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Lunch ideas for Pre-K boy?


IrishJersey
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My 4 year old son is heading to his PreK school on a 'full day" schedule (8am to 2:45p) in few 2 weeks time. I'm in a full panic mode now thinking of WHAT to send him for lunch in his backpack.  :unsure:

 

for the past year and half, he's been attending a very small preschool just 3 days a week with lunch provided by the facility, so i never had to worry about this till now.

 

He'll have this as his lunchbox (link below) and luckily for me, eats a good variety of food. However, i won't find out till his classroom orientation whether peanuts is allowed as kids eat their lunch in the classroom. I think it'll all depends on his classmates allergies, so i want suggestions of what to provide him nutriious filling lunch without any form of nuts (to be on safe side) 

 

http://planetbox.com/products/planetbox-rover

 

hit me up please with suggestions.This goes for BREAKFAST to eat at home too!  My son likes cucumbers, carrots, pb/jelly sandwich, chicken sandwich, variety of fruits and crackers, yogurt, etc. He'll also have a thermos for warm/hot food like soup and pasta to send along in his lunch-bag too. 

 

my main issue is timing....the school is a good 20-25 mins away because of the insane traffic. As it is, he doesn't wake up till 7am, so that only leaves me 25-30 mins to get him dressed, down to eat his breakfast and in car to hit the road by 7:30 for his arrival by 8am. 

 

so i need ideas for easy filling breakfast that is QUICK. i want to prep the lunch as much i can night before and just stick it in the fridge till we're ready to head out. 

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This thread is well worth a perusal - Fat Guy did some adorable lunches for his son, PJ. Mostly nut-free. Lovely presentation! 

 

http://forums.egullet.org/topic/147530-bentos-2009/?hl=%20bento%20%20lunch

 

FYI, IrishJersey, Fat Guy was Steven Shaw, who passed away suddenly just over a year ago. He was a founder of eGullet. 

Edited by FauxPas (log)
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Couple things:

 

- you might be overthinking this

 

- unless you are morally opposed to the idea - breakfast has been eaten in cars on the way to school without permanent mental scarring - it is better than the "hurry up we'll be late!" drama

 

- ask other parents what they do and ask your son if others bring items he would also enjoy

 

- ask that he not toss uneaten food - it is nice to know what actually gets consumed

 

- Amanda Hesser's ongoing column on Food52 about kid lunches has interesting ideas http://food52.com/blog/category/169-amanda-s-kids-lunch

 

- if there is a snack period or two it is best to have snacks packed separately

Edited by heidih (log)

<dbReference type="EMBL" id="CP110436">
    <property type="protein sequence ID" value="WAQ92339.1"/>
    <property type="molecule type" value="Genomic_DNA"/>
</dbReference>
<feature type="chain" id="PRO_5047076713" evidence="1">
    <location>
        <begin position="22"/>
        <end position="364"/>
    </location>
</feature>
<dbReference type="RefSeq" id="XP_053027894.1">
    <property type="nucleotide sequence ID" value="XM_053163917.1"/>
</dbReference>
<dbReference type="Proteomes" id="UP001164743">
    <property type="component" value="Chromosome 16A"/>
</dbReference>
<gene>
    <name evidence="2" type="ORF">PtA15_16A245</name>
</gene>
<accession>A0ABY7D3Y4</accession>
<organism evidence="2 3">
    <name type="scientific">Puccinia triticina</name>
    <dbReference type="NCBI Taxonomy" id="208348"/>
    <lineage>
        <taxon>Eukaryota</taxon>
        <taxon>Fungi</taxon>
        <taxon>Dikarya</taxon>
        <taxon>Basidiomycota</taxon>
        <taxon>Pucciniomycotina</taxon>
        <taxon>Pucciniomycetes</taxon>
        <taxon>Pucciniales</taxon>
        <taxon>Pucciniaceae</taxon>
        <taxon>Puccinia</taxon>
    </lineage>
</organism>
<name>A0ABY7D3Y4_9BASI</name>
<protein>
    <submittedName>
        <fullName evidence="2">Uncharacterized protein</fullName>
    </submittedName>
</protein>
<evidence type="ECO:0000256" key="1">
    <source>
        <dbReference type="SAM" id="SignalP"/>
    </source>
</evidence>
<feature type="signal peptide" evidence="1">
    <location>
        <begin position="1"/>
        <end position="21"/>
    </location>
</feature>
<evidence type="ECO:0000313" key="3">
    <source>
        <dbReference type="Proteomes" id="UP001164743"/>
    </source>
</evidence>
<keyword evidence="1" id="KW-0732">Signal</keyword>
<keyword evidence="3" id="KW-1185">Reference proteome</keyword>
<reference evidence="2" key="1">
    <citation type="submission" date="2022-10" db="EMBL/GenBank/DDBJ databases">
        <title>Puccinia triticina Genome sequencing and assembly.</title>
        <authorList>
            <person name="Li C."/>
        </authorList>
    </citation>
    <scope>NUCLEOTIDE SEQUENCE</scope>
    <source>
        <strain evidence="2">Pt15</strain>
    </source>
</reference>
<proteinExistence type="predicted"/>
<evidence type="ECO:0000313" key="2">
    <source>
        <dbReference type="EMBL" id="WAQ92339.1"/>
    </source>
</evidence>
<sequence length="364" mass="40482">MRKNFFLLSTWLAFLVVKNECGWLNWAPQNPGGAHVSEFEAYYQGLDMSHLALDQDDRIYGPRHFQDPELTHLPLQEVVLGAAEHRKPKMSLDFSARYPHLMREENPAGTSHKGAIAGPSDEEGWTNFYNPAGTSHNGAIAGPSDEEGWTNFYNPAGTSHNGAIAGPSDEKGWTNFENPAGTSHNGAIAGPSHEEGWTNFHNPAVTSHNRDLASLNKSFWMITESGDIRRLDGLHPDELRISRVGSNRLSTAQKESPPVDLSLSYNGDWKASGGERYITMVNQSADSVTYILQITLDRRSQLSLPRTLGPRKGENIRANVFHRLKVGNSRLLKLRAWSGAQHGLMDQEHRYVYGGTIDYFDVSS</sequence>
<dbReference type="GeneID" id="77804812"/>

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I second a vote for reading FatGuy's thread for PJ.  He had some great ideas.

 

You could make and freeze a batch of breakfast burritos.  Cut them in half and freeze if he's not able to eat a whole one.  Same with breakfast sandwiches.  Heat 'em up in a toaster oven or microwave while getting him ready.

 

When I was a kid I loved those individual string cheese things.  

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Reflections...

 

Give stuff you know he likes

 

Don't make the food so weird that he gets made fun of.

 

I remember a girl who had smelly tunafish every day.  She was strange through HS, perhaps because of that.

 

Ought to taste good more than being "correct".

 

Nutrition is first calories, then all the other stuff that everybody likes to pay attention to. If you believe the story that breakfast is the most important meal of the day, then its the calories that make it important, not the fiber or vitamins or antioxidants. (of course too many calories aren't good yada yada yada)

Edited by gfweb (log)
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I've got a 4 yr old who's been using the Planetbox Rover for about a year, and we really like it. I tend to do things that don't take a lot of prep, which works out since he doesn't like things mixed together. I usually do some fruit (just about anything cut into small pieces), a vegetable (edamame, seaweed snacks, corn, peas), some grain-based item (crackers, rice cakes), and some protein. For protein, small pieces of cold cuts or prosciutto work well, or cubed leftover meat. You can also cut cheese into fun shapes with mini cookie cutters. Getting some decorative toothpicks (here's one example) can make basic things a little more fun to eat. For a while he really liked hard-boiled eggs shaped with egg molds. (Be aware that you can buy a lot of bento accessories and have them take over your kitchen!)

 

My son is a big fan of freeze-dried strawberries and raspberries (Trader Joe's has them at a good price), which are nice to have on hand for when you don't have fresh fruit on hand. 

 

I've tried doing fancier things like mini crustless quiches (use mini muffin tins) or savory muffins, but they have not been a success. But they might work for you. 

 

One tip I learned about the Planetbox lunchbox: Since the compartments aren't watertight, moisture will migrate. I put really wet or liquidy things in sealed containers in the lunchbox, but I didn't initially realize that just moist things can cause problems. It took quite a few uneaten crackers and rice cakes for me to realize this.  So if you put something crunchy/crispy in one (such as crackers or rice cakes) and something really moist in another another, the crispy things will no longer be crispy after a few hours. Even edamame or corn can have an effect.